* Mr. Thomas is Science Writer at the Institute for Creation Research.

Image Credit: NASA/JPL

Article posted on August 19, 2009.

The Latest
Aerial Engineering and Physics of the Dragonfly
Dragonflies (order Odonata) are perhaps one of the most studied and appreciated insects in the world today. Like the hummingbird, the dragonfly is a master...

Seafloor Spreading Matches Creation Predictions
Evolutionary scientists recently determined that seafloor spreading has been slowing down.1 And they are not exactly sure of the reason. However,...

Remembering Patti Morse
But none of these things move me; nor do I count my life dear to myself, so that I may finish my race with joy, and the ministry which I received from...

What Happened with Washington's Violent Volcano? | The Creation...
How did a 1980 volcanic eruption change our understanding of geology? What impact did this event have on the age assignments of sediments? Join us for...

Fossil Insect Predation Shows No Evidence of Evolution
Some recent science news stories have come out describing fossils of insects feeding on plants supposedly many “millions of years ago.” What...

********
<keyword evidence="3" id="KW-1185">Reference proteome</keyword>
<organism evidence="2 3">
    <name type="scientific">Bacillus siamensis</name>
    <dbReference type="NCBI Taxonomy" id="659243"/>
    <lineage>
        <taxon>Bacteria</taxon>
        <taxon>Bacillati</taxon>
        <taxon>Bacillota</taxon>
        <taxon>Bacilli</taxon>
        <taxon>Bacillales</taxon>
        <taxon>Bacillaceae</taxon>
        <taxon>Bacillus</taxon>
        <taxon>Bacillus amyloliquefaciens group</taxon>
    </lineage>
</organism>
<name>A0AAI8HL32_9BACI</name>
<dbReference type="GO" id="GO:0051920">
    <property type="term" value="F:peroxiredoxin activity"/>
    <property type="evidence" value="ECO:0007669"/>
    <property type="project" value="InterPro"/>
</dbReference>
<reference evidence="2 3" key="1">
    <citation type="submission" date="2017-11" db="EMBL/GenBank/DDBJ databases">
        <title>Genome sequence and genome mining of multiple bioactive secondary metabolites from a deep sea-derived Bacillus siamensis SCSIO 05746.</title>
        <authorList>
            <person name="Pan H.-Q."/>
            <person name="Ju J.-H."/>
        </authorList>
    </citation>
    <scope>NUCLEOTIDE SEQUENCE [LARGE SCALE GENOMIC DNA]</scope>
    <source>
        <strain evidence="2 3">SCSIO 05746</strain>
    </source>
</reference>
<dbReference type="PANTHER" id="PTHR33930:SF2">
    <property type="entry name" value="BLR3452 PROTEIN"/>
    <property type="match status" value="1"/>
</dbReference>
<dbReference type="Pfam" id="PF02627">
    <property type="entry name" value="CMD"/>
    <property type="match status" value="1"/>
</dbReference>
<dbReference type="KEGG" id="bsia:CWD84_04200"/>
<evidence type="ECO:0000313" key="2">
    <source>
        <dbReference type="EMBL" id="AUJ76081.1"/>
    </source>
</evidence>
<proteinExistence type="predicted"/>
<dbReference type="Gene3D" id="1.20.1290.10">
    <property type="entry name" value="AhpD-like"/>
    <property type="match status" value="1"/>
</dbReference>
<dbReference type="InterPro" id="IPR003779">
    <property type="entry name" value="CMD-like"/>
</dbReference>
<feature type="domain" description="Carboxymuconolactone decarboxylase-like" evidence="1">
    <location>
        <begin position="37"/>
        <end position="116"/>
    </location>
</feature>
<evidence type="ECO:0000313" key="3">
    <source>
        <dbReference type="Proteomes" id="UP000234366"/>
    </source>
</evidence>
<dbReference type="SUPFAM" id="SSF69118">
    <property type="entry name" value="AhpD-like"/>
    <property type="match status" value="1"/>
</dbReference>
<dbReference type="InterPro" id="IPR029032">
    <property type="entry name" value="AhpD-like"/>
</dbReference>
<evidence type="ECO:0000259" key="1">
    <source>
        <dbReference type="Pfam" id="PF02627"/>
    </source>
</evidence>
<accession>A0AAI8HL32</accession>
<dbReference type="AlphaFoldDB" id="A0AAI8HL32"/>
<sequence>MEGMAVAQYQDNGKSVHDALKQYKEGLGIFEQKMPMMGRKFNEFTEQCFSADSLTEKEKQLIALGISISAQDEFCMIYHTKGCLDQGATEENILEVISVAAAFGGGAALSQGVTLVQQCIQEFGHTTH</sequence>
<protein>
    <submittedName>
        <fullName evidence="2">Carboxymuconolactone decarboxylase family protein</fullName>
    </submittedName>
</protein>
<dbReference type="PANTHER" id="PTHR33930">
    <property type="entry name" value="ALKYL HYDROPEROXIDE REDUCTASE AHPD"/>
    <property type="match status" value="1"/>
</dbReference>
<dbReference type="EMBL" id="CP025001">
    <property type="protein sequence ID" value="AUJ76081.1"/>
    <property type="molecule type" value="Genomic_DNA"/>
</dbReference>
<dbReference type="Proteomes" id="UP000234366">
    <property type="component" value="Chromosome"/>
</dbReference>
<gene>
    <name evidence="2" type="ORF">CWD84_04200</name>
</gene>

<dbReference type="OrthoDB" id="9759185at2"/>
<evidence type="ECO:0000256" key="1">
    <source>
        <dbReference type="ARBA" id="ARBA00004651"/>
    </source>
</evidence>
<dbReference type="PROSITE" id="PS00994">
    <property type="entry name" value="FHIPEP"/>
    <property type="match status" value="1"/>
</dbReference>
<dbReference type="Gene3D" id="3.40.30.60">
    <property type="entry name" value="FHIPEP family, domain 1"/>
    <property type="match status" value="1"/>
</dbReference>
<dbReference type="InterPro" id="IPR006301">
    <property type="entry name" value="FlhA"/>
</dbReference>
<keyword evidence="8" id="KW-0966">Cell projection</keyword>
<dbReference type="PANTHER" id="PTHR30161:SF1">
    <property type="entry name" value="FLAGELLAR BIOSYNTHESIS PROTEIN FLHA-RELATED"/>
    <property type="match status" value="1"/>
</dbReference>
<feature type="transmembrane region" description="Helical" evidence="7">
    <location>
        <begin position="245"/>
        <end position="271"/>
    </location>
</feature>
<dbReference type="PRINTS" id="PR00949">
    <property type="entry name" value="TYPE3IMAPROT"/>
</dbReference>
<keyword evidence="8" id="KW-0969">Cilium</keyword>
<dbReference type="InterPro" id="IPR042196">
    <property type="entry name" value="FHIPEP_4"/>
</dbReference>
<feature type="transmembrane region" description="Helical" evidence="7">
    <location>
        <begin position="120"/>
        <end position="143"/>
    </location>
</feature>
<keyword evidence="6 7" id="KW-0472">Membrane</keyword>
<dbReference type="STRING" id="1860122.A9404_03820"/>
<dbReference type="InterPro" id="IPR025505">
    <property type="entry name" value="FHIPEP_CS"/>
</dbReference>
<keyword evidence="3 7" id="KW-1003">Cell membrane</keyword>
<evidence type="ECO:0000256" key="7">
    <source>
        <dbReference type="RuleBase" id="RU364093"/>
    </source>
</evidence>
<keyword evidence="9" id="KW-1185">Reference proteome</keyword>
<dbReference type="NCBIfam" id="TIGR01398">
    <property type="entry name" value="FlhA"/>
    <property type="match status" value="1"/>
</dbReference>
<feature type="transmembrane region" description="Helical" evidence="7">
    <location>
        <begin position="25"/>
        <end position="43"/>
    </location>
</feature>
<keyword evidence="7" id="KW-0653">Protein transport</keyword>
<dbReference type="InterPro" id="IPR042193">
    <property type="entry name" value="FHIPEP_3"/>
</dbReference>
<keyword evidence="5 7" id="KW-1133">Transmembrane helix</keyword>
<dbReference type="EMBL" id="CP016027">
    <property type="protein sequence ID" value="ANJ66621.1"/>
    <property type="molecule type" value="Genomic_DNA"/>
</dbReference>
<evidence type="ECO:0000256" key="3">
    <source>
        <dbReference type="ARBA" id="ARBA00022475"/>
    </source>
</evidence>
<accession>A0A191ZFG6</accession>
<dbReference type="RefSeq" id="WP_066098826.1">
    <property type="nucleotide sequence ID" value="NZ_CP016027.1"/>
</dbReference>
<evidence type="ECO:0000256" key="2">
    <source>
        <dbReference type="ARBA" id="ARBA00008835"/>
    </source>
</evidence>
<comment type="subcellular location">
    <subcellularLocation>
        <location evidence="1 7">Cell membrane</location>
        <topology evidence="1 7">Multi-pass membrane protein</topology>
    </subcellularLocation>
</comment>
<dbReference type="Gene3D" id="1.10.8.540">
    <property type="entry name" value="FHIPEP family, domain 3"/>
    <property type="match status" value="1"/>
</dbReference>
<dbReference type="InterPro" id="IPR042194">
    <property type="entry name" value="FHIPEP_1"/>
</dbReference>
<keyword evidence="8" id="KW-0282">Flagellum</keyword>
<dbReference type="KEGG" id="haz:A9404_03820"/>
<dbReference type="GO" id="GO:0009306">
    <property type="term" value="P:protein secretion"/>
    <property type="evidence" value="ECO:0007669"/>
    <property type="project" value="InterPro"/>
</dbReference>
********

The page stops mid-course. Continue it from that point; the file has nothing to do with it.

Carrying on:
Adaptive Genetic and Epigenetic Changes in Plants
Being sedentary organisms, plants are essentially stuck where they are planted and need to dynamically adapt to the conditions around them to not only...

Dr. Tim Clarey Awarded Adjunct Professor of the Year
Congratulations to ICR Research Scientist and geologist Dr. Tim Clarey! He received the Adjunct Professor of the Year award from King’s University,...

Mars Rover Records Dramatic Solar Eclipse
NASA’s Mars Perseverance rover has filmed the Martian satellite (or moon) Phobos eclipsing the sun, and this short but impressive video may be viewed...

Darwin or Design? CET Pt. 2 | The Creation Podcast: Episode 22
How does design provide a better explanation for biological functions and adaptations than natural selection? And how can engineering principles help...

Resurrecting “Ancient” Enzymes?
The most abundant protein on Earth is probably an enzyme (biological catalyst) called RuBisCO (or Rubisco) designed by the Creator to function in photosynthesis.1...